Some have described it as private stock-picking. Tiger Global is after all a hedge fund, and over half of its AUM is invested in the public markets, where conviction is formed on the basis of a 3-5 year horizon and deep due diligence on the market. Investing in innovative public companies has served Tiger Global well, as it has served others like Cathie Wood’s ARK Invest, who described this approach as investing in:
disruptive innovation, primarily in the public equity markets because I believe that innovative public companies with forward-looking growth are the most inefficiently priced part of the market.
The only problem is that there are fewer of them. Companies are staying private longer, with most of the value captured in the private markets.
Where does that leave hedge funds, who posted their best performance in H1 2021 since 2009? Well, the private markets, and in particular venture, seem ripe for exploration.
Goldman Sachs released some stats this week that underline the scale at which hedge funds have advanced into venture capital. Hedge funds invested $153bn across 770 deals in H1 2021, already beating the record number set in the whole of 2020, of 753 deals and $96bn. Goldman went on to add that 72% of these investments were at the venture stage, rather than later-stage/growth.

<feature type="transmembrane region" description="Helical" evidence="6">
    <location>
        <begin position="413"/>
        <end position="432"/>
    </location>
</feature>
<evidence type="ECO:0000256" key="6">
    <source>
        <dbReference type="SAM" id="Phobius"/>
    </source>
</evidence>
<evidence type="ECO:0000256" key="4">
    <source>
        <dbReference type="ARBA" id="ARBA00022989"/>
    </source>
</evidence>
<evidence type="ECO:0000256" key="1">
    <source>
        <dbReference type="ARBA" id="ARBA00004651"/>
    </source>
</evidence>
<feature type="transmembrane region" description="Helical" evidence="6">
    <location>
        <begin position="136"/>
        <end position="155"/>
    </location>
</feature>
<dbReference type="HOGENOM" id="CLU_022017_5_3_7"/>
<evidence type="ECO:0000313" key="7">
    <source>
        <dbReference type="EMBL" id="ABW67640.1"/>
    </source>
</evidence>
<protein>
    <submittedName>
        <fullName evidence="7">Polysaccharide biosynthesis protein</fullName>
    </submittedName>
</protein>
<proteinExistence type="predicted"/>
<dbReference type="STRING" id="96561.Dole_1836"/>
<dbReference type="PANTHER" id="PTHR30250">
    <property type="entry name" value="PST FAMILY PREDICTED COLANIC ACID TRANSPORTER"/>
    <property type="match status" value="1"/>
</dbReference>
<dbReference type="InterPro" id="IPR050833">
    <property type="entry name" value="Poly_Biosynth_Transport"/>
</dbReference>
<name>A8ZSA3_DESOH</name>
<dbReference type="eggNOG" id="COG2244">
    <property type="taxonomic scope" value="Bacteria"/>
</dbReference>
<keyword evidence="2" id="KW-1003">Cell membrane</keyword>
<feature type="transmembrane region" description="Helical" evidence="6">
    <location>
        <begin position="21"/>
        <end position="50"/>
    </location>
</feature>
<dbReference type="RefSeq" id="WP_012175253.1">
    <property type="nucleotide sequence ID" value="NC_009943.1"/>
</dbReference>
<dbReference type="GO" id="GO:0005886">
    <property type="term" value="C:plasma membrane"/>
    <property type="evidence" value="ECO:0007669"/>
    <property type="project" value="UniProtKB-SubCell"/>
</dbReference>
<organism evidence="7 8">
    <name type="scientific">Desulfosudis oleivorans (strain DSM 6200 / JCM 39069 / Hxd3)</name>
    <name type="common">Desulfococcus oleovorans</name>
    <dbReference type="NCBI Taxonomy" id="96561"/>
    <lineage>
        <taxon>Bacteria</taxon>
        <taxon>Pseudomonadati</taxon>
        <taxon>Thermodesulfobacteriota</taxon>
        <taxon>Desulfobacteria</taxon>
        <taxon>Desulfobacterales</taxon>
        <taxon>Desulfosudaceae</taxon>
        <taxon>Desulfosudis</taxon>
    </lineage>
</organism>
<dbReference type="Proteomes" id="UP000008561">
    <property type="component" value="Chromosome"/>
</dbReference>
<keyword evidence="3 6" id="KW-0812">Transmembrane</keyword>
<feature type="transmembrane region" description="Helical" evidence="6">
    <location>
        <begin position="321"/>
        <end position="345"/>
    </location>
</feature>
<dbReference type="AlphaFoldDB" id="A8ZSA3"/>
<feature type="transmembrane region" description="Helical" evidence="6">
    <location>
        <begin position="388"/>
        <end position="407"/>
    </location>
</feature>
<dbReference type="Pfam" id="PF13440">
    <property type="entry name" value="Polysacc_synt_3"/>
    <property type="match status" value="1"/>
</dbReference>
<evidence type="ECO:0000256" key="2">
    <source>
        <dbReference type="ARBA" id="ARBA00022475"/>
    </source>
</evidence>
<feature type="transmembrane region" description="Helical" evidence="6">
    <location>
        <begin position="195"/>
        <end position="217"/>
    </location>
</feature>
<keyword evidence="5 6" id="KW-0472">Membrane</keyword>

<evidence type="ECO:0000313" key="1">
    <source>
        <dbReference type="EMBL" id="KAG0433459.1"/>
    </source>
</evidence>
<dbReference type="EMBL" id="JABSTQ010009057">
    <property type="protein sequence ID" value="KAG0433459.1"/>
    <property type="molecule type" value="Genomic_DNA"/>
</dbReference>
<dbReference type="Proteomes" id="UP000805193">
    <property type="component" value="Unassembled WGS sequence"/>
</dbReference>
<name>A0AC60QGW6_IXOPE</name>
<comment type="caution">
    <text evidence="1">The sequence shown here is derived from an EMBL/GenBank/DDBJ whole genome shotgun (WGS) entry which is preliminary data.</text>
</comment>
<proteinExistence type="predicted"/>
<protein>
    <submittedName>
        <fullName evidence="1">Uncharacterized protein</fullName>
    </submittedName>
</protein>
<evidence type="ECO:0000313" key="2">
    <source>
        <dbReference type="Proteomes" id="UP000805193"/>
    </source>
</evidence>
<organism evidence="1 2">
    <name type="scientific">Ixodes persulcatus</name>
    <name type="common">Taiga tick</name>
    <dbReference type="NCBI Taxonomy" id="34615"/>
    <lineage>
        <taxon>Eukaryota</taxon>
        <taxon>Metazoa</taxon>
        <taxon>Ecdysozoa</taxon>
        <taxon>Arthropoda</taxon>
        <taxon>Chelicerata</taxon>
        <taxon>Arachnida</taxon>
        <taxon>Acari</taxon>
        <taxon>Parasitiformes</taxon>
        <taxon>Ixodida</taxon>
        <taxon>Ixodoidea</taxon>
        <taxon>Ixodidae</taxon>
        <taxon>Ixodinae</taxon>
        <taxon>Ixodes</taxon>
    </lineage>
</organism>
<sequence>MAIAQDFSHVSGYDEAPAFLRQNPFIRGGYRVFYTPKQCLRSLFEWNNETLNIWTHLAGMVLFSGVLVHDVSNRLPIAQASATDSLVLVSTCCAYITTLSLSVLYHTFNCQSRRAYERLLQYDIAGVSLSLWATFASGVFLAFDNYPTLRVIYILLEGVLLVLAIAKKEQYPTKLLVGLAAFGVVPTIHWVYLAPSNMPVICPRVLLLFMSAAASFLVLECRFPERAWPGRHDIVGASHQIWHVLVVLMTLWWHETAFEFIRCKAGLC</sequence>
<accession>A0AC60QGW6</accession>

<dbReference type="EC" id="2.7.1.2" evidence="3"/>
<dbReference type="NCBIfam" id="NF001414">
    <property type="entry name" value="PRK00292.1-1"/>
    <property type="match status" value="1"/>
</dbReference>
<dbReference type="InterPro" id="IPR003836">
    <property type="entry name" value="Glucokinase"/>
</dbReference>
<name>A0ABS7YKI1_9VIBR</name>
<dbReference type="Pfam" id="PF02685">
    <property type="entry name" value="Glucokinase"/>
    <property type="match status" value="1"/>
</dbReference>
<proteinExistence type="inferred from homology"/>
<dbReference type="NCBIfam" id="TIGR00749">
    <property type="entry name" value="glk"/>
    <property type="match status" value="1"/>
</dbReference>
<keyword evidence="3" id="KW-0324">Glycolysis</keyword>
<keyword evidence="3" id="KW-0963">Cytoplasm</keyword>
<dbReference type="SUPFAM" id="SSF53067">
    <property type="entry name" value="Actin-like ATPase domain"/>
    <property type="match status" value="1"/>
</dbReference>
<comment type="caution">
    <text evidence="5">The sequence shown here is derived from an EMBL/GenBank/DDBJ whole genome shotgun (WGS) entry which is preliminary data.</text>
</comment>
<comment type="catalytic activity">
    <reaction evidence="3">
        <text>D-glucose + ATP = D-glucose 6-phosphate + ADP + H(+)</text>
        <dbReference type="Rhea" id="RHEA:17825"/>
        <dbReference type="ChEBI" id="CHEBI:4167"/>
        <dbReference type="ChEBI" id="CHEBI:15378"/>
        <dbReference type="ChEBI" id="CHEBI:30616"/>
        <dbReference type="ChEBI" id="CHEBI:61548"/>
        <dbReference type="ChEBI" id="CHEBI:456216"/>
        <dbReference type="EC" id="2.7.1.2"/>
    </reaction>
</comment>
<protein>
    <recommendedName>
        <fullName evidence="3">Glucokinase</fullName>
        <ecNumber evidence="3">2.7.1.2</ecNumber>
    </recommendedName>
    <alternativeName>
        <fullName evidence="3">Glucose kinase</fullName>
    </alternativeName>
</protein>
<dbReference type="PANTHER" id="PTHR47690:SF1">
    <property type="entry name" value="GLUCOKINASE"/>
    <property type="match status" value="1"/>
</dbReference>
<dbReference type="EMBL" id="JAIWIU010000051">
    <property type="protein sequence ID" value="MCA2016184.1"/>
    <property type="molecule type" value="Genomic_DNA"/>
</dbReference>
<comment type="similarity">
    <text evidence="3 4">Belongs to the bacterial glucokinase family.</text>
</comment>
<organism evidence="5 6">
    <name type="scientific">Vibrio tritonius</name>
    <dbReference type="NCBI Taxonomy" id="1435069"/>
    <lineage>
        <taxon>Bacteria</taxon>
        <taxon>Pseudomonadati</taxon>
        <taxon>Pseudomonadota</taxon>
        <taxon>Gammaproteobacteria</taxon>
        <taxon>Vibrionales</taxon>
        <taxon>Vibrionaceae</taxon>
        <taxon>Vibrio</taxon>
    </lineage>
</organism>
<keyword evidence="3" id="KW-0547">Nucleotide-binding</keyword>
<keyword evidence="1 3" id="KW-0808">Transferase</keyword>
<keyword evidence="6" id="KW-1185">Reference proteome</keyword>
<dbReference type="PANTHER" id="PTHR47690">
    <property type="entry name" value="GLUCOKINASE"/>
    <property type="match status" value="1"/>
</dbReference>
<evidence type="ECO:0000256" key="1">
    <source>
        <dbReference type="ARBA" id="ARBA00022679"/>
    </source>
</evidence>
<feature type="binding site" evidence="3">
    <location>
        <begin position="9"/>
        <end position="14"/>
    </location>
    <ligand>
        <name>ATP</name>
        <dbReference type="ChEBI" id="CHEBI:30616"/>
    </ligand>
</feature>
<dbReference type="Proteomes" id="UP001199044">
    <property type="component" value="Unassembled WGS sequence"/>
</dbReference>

We’ve established that hedge funds are entering the private markets and highlighted Tiger Global’s ascent as one of the biggest predators to encroach on the Venture turf. Let’s now cast our attention to another predator that’s been prowling in the long grass for some time but has now begun to roar.
Coatue: the product of an elite training school
Coatue Management is a global hedge fund managing over $50bn in assets across several public and private market funds. Founded in 1999 Philippe Laffont, Coatue is one of a large litter of ‘Tiger Cubs’, a name given to hedge funds started by former employees of Tiger Management. We won’t dwell on Tiger Management too long, but it’s worth a short detour here.